“We need more firepower. A dynamic player, who can score and create. [Alejandro] Pozuelo is silky and can create but we need someone else who can do a little bit of that & score on his own”.
That is what Jozy Altidore described as Toronto FC’s signing priority this past offseason. The reds had just lost the 2019 MLS Cup final in a game where they dominated the Seattle Sounders professionally but were missing a killer instinct in the final third.
Given that a designated player spot had just opened up after Michael Bradley agreed to take a TAM deal, and that the most recently departed designated player was Sebastian Giovinco, Toronto FC fans were expecting big things. They were initially left disappointed.
In what seemed like something of a bizarre move, Toronto FC brought in 31-year-old Pablo Piatti. He was an aging Argentine winger who, due to an ACL injury, played just three matches the year prior for an Espanyol who would be relegated from LaLiga. Given the fact that the aforementioned Altidore had missed almost all of the playoffs, including most of the final, with injury, this was not greeted with particular enthusiasm.
The mentions of “load management” didn’t help, nor did the fact that Piatti missed the first two games of the season with a hamstring injury. Then came the global pandemic, which meant it was five months after Piatti’s signing that Toronto FC fans first saw him pull on a red shirt in game action.
When they finally did, Piatti wasn’t exactly the player Altidore described. He was more Michael Bradley than Sebastian Giovinco, great on the ball but with less flash and flare and raw goal creating ability than many fans had come to expect for a designated player. But that hardly means he hasn’t been a great signing; in fact, Piatti has been one of Toronto FC’s best and most important players this season.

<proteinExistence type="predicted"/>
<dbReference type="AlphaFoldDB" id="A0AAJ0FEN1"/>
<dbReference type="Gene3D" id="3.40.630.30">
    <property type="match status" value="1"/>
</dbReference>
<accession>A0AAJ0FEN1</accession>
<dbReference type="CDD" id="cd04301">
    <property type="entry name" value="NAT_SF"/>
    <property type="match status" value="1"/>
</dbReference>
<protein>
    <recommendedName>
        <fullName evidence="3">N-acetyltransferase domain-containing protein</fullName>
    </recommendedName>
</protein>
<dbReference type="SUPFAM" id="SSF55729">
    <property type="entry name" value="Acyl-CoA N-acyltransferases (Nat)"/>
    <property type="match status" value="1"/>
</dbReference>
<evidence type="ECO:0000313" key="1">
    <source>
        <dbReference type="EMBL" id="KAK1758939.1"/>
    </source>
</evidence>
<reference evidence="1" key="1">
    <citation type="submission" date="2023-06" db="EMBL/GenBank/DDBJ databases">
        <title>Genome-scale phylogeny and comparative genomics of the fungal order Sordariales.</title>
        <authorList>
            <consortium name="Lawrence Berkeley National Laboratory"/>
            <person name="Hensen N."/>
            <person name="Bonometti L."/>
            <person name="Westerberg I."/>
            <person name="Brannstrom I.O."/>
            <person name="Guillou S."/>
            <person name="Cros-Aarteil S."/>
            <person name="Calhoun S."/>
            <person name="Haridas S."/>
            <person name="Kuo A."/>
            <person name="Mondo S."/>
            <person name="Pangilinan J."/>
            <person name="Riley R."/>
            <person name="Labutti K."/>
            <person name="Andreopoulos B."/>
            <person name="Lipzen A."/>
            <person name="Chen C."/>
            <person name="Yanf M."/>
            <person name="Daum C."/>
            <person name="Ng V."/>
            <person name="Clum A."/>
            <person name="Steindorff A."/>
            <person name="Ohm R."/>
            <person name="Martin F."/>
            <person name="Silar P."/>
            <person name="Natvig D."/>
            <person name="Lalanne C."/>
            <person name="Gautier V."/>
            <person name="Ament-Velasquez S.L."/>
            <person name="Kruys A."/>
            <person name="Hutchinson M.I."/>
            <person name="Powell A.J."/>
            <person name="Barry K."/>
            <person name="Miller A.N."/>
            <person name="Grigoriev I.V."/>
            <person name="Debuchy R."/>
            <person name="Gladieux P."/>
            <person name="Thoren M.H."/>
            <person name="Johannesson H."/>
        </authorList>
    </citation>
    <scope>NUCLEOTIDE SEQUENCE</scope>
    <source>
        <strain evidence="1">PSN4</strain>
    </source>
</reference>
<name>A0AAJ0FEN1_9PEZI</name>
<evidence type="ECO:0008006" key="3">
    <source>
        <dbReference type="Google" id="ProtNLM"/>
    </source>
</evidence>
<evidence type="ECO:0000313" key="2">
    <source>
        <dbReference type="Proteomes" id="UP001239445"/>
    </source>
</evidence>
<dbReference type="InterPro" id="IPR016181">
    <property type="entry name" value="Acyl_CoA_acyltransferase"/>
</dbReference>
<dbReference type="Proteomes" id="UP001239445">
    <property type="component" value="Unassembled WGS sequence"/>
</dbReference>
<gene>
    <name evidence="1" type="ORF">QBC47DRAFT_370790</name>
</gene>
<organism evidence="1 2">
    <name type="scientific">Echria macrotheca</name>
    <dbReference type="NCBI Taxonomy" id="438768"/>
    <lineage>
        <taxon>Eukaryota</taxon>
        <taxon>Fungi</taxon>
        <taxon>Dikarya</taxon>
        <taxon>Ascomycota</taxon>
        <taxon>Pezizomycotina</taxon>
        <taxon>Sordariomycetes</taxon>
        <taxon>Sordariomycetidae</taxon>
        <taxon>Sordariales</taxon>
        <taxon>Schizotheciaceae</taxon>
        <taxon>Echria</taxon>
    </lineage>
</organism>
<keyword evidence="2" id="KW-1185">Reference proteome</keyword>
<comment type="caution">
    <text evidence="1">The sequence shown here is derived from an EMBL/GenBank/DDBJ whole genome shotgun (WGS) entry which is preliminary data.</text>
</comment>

“He’s a hard working guy, you see it every game,” said Toronto FC coach Greg Vanney when asked about Piatti this week. “He works his socks off and will work defensively and offensively and he puts a shift in every single time.”
That hard work began long before Piatti was able to step on the pitch for The Reds. In fact, Vanney said this week that he believes the Argentine winger was one of the players who benefited the most from the pandemic break.
Toronto staff were able to work with him to not only heal the injury but also make him stronger in the process. This would help prevent other injuries like the early season hamstring strain that was likely associated with returning to action after such a long injury-caused break. His injury rehab process also meant that he was allowed back into team facilities earlier than most of his teammates due to Covid restrictions.
“He was able to get on the field a little bit earlier than some of the other players to just do some isolated training and rehab work,” said Vanney, “he benefited from all of that.”